Mobba’s pitch not considered a miss
Startup falls short in venture capital contest, but makes connections
Friday, November 5, 2010
Camas-based mobba didn’t make it into the final round at the Venture Northwest competition Thursday in Portland. But co-founder Ed Herinckx still views the experience as a victory for his three-year-old startup, he said shortly after pitching his business to a roomful of venture capital investors.
Mobba was the only Washington company among 10 invited by the Oregon Entrepreneurs Network to spend roughly 10 minutes on stage pitching their business plans. Presentations take place in groups of three or four companies at a time, with voting from the audience after each round. The winner of each round advances to the final stage to compete for a grand prize package of services worth $27,000.
The real prize, though, comes from the opportunity to mingle with investors from 20 regional and national venture capital firms during the all-day event. These contacts give companies that present at Venture Northwest a much better chance of landing funding than they would have otherwise, said Gerry Langeler, managing director at OVP Venture Partners in Portland and a member of the investor panel for Venture Northwest.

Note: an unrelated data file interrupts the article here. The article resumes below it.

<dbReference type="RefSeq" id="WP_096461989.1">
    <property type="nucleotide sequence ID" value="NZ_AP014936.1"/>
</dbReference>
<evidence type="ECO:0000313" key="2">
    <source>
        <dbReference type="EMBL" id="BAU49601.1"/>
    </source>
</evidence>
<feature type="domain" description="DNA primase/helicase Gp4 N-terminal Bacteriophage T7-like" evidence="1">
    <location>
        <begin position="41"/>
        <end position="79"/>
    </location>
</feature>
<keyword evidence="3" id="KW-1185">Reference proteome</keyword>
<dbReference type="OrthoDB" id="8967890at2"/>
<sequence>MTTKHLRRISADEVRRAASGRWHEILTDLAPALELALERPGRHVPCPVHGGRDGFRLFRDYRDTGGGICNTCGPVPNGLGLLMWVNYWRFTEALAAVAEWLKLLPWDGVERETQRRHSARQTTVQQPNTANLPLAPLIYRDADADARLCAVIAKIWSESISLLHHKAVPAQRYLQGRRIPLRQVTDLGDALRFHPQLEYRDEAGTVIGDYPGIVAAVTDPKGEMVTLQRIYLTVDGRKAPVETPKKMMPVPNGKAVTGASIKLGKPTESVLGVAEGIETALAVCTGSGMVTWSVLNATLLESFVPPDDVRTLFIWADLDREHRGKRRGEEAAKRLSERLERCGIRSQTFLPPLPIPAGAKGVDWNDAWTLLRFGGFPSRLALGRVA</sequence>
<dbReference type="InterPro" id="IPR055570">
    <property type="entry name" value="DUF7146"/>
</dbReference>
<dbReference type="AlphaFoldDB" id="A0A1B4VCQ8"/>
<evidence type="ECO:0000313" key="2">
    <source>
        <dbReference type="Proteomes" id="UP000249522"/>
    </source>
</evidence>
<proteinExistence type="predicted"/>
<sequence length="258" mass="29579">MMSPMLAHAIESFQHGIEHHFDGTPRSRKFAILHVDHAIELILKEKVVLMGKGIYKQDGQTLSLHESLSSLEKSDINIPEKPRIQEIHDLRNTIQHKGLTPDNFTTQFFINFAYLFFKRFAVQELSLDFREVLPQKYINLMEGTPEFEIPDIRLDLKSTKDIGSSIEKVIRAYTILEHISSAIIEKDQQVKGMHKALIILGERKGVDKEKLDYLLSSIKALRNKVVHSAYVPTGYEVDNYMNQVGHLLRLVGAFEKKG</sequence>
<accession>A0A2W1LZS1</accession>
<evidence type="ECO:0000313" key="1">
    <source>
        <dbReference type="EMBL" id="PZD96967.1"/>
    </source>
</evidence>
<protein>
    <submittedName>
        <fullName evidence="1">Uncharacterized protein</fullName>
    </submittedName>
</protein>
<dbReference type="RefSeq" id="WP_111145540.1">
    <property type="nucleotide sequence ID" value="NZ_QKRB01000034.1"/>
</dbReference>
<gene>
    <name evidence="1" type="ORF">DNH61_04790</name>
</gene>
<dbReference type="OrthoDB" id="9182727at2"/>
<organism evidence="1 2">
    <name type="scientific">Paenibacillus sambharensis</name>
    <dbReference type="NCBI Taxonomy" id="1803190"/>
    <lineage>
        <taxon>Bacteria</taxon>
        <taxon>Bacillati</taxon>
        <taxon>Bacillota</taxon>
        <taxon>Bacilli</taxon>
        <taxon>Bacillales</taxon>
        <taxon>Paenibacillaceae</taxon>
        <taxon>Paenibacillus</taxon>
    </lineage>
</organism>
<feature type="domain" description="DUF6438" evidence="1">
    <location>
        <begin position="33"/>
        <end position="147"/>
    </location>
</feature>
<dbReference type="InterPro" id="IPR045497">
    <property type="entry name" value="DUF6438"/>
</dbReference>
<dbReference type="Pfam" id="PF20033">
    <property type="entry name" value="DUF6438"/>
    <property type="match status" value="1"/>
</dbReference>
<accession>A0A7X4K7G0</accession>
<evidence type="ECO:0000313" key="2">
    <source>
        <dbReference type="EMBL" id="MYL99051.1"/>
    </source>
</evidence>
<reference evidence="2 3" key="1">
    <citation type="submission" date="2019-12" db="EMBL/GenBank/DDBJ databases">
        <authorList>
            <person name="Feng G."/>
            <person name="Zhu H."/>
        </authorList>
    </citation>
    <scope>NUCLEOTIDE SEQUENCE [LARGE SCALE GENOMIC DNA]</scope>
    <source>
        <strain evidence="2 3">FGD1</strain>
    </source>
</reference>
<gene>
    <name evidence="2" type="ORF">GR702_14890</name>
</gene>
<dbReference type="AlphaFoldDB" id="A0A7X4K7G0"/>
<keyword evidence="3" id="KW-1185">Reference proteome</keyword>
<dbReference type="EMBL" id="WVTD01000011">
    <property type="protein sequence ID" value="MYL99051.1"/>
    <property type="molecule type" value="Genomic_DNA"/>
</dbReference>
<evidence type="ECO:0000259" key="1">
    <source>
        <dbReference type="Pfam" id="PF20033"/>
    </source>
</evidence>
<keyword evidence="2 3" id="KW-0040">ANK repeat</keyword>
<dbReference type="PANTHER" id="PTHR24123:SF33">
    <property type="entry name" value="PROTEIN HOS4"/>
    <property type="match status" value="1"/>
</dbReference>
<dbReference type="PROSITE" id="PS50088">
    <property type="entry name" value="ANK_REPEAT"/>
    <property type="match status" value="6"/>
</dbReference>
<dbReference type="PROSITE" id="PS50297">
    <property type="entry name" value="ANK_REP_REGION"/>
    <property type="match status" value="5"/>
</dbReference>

Mobba, an online marketplace that uses social networks to bring together like-minded buyers, is seeking $1 million in initial funding from investors to help it expand to new cities throughout the U.S. The company, which has already received $200,000 in seed capital from its founders and $550,000 from angel investors, is on track to break even in 2011.
Key to its business is its patent-pending “zipper algorithm,” a mathematical model that pairs groups of buyers and sellers in order to achieve the best deal for both sides, Herinckx told investors in his presentation.
Just as its software harnesses the power of crowds, mobba hoped to do the same thing at Venture Northwest when it sought votes of support from the audience.
“So what do you say, are you with me?” Herinckx said, eliciting a round of laughter as he wrapped up his presentation. “Let’s mobba!”
In the end, the crowd wasn’t convinced. Mobba lost the round to Portland-based GreenPrint, which was seeking $2 million to expand sales of its environmentally friendly software for cutting junk pages from documents before they’re printed. Portland-based Revelation Inc., an online market research platform, also lost the round.
Herinckx remained upbeat after the votes came in.
“We still get to meet investors,” he said.